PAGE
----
Cheers,
Tim
And should your plan include also naming hybrids after people?

"it is a pompous nonsense born in the age of western imperialism "
Maybe, but why should not Mr and Mrs Imperialism have a right to name their children as they see fit?

I think when someone puts in a great effort to search out and discover new species they should have the right to name it whatever they like. If they want to give it their own name because they are proud of it the world should accept and respect it.

I'm not defending the name kovachii but rather the naming rules that applied to the acceptance of the name. I'm also not a scientist.
 

slippertalker

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How many Paph species are named after where they were found?? I can think of only one...javanicum
there are a few others: vietnamense, malipoense, thaianum, philippinense, bougainvilleanum, papuanum....

Most are named after people or an aspect of the flower.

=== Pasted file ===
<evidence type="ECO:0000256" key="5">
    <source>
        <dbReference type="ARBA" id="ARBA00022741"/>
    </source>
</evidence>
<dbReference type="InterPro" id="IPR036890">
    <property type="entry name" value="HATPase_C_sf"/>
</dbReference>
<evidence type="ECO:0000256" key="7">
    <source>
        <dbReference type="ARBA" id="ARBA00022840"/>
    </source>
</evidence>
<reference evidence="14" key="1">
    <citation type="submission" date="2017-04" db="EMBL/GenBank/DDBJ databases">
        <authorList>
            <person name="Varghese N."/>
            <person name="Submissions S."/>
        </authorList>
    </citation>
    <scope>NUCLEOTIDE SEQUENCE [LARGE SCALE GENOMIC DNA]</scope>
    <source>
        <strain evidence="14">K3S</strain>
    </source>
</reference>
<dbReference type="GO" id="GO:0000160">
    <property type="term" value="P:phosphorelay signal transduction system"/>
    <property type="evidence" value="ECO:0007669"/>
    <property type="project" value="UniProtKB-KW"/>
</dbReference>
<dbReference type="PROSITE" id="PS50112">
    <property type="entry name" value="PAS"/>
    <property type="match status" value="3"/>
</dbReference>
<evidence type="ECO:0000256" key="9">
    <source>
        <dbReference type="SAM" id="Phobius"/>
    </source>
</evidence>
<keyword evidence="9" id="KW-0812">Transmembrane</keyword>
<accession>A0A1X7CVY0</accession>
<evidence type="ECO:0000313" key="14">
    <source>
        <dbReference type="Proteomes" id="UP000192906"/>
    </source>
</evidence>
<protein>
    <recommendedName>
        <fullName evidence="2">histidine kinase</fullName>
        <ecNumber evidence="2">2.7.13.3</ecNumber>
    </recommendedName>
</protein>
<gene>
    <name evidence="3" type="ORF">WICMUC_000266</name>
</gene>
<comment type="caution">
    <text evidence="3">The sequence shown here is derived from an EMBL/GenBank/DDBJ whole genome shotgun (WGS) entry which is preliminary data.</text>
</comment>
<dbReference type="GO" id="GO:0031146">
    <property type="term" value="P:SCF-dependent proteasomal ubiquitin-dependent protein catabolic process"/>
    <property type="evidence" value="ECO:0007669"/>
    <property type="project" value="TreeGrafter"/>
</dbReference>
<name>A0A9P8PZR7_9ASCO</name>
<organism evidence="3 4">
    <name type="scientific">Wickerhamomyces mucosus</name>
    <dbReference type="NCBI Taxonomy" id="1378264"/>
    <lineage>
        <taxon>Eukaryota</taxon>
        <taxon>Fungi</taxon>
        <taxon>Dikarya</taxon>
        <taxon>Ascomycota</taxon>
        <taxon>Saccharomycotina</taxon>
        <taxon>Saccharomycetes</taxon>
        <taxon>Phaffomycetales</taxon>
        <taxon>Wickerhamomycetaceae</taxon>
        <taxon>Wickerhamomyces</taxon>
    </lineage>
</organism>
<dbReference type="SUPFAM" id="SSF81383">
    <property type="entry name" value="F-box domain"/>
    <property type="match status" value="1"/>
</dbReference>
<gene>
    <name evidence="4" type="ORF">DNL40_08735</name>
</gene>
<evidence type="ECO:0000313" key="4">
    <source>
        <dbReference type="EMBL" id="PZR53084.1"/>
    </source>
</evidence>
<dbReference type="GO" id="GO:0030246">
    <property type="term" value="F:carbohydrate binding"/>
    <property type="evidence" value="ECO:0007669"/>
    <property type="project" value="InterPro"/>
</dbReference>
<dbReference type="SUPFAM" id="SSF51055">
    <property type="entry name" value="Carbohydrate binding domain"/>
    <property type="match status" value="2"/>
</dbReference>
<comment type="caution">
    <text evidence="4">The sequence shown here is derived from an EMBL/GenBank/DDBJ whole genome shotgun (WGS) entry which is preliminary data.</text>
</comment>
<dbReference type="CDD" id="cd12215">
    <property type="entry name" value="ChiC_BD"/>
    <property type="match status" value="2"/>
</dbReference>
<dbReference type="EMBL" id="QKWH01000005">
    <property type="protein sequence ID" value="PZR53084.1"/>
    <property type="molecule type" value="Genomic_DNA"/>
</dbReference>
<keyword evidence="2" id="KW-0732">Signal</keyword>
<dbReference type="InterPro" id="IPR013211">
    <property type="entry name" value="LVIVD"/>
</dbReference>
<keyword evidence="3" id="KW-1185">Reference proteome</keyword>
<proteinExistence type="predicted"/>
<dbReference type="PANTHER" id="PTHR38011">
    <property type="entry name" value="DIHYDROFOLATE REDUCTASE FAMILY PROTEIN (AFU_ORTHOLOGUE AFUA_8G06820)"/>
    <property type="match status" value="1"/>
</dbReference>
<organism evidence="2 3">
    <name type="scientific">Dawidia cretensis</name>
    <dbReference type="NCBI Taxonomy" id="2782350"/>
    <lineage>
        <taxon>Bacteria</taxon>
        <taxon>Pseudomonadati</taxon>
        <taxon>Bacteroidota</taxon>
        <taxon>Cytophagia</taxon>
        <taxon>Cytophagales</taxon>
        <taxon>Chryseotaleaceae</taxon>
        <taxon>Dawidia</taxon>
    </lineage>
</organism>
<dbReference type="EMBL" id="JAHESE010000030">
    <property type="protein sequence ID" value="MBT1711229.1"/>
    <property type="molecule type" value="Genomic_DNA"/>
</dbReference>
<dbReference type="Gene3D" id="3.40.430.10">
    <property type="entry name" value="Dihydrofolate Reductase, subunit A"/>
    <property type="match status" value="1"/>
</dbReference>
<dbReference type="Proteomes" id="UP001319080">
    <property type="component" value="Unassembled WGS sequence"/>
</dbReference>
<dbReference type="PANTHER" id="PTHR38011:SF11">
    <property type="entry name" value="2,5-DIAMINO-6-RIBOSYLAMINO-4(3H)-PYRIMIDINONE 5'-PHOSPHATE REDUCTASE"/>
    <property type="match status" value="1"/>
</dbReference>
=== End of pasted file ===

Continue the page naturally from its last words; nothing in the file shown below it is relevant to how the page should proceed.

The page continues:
myxodex

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I must confess that I do not really think that the naming of species is that important ... after all the species description is far more important. However, when I was working with the myxomycetes (plasmodial slime moulds) I remember that the vast majority of names were descriptive (eg polycephalum, serpula, leucopodia, roseum etc.) .
There is something "down-to-earth" and of common sense in this approach. Since I have become interested in orchids (as a hobbyist) I've been struck by the fact that a majority of the species names (at least in Paphiopedilum) are after people. It is this that inspired me to be provocative and over-state my
feelings on this issue. I do not REALLY believe that any prescriptive rules against naming species after people would serve any purpose.

When a botanist or collector, for example, has made a significant contribution to the biology/taxonomy of this field then it seems quite reasonable to honour them by naming a species after them ... however, don't ask me to respect
someone who names a species after themselves ... no matter how much work they've done.